Audio Transfer Grade: B


Disc Extras

Animated menu
Scene Access with 14 cues and remote access
1 Feature/Episode commentary by many, many members of the production team
Packaging: Cardboard Tri-Fold
1 Disc
1-Sided disc(s)
Layers: dual

Extra Extras:
  1. four "smoochies"—see description below
  2. Banjo Frenzy—the Happy Tree Friends de facto pilot
  3. character bios with fun facts
  4. bonus episode, plus another in Pop-Up Video style
  5. original sketches with extensive commentary
Extras Review: Lots more good, clean family fun in the package of extras. The commentary track runs not over the full-screen versions of the episodes themselves, but rather over the side-by-side comparison of the finished product with the storyboards. It sounds as if a frat house full of guys are in the room participating in the commentary—writers, voice-over actors, the director, animators, sound engineers—and they gleefully admit that Happy Tree Friends was "created to fill the void of TV violence." They seem like smart, funny, wicked guys; the big complaint about the track is that there are too many of them, they frequently speak at once, and invariably somebody is laughing, interfering with our ability to hear some of the commentary.

Much more rewarding is the commentary track (36m:02s), that accompanies early sketch work for the design of the characters, with only three participants—they're laughing so much that it's infectious, but every now and again you may feel like the loser who's not in on the joke. Especially fun are the Happy Tree Friends who didn't make the final roster; these include Cookie the Sloth, Buddhist Monkey, and Cro-Marmot. Also, the guys' occasional use of profanity is bleeped out on this track; given the graphic nature of the content, it's hard to imagine that anybody listening to them is going to be deeply offended by some garden-variety curse words you can hear on cable all day long.

The four "smoochies" offer a single character in each, and three opportunities to participate in the interactive mayhem. The first, for instance, features Cuddles—choose "Feed" and she chokes and dies on a carrot; choose "Clean" and she drowns in the bathtub; choose "Sleep," and Cuddles is shot up with needles until she flatlines.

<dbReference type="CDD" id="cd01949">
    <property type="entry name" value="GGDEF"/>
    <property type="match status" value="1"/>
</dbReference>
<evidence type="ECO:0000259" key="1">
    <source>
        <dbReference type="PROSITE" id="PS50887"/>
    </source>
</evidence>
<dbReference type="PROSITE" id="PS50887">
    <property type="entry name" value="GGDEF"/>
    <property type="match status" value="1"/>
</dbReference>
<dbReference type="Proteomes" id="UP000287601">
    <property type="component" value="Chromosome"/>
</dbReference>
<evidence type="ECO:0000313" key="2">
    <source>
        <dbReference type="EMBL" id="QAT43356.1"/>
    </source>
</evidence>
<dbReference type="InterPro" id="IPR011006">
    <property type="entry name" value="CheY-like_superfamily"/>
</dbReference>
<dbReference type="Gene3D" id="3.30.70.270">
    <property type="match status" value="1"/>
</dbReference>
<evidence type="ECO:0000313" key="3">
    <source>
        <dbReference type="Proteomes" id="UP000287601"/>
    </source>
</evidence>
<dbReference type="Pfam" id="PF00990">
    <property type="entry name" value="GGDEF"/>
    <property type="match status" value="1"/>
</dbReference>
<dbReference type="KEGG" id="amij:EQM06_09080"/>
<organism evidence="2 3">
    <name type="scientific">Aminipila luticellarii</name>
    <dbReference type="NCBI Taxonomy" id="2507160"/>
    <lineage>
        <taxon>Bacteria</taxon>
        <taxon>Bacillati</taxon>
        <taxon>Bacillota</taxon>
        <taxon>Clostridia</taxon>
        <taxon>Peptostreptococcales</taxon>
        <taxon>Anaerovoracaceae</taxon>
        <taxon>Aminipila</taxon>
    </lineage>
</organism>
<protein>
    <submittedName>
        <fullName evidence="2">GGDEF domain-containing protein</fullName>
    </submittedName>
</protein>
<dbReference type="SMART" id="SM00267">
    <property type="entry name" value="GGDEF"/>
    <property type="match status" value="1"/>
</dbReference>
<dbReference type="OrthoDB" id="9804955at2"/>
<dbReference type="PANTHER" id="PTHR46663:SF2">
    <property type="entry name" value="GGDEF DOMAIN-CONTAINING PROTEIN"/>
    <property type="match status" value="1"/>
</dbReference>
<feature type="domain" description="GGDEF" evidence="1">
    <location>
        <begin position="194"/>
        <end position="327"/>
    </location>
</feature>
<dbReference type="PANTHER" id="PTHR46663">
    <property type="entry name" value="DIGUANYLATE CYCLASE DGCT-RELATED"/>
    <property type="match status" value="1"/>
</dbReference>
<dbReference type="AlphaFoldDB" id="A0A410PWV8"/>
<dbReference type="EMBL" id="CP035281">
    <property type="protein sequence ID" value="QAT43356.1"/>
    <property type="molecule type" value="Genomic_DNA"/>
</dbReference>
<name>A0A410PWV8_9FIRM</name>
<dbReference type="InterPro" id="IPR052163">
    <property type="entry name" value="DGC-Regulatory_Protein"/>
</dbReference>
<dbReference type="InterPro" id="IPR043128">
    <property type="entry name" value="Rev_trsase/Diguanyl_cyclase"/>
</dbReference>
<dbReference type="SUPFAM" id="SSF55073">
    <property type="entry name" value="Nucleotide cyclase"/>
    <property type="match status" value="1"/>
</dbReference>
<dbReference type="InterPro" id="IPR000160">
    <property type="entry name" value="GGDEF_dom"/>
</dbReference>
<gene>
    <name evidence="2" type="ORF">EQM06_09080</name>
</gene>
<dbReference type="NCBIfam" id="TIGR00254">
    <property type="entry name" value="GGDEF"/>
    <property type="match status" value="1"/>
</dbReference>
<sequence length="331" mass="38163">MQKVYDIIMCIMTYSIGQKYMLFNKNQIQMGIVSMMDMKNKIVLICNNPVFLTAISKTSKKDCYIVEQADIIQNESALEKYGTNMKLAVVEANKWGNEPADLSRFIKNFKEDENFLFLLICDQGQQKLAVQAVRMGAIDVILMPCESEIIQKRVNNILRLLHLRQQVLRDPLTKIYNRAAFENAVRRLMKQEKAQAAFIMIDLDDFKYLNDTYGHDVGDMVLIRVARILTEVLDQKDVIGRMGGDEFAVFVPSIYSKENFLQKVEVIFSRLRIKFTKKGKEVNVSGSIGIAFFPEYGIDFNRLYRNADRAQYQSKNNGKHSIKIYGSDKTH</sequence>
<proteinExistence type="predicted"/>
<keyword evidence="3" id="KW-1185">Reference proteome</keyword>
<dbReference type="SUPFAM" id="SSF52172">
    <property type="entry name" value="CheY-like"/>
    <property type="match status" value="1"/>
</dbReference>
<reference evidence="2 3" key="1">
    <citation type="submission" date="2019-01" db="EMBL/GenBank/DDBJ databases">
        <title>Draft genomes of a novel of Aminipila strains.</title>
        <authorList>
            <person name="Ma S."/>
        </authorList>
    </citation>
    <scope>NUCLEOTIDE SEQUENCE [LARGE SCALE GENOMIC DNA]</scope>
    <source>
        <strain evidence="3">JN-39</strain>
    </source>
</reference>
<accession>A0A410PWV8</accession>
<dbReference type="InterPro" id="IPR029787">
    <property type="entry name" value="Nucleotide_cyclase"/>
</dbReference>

Character bios are presented in the manner of baseball cards—Collect Them All—featuring fun facts: Toothy flosses excessively, for instance, and Lumpy the moose talks to lettuce. Banjo Frenzy (00m:34s) was the first little bon bon produced by this team, and it's very much of a piece with the rest of their work; a special bonus episode, Whose Line Is It Anyway?, features a new Happy Tree Friend, Russell the Pirate. In Pop Corn Video, one of the episodes, Spin Fun Knowin' Ya, gets the VH-1 Pop-Up Video treatment, featuring such nuggets as "Toothy has had tail enlargement surgery" and "80% of children hug playground equipment for dear life." I'm also very much looking forward to reading Giggles' tell-all memoir, Tears Behind the Giggles.

Extras Grade: A-


Final Comments

If the Pat Robertsons and Jerry Falwells of this world wanted to fulminate against the Gomorrah that is our popular culture, they would do well to have this disc serve as Exhibit A—but if the Happy Tree Friends team is going to hell, I laughed enough to be certain that I'm going with them. You have been warned: this can be extraordinarily offensive stuff, and it's not for everyone, goodness knows. But it's very, very funny, and the extras on hand make this a sick and rewarding DVD.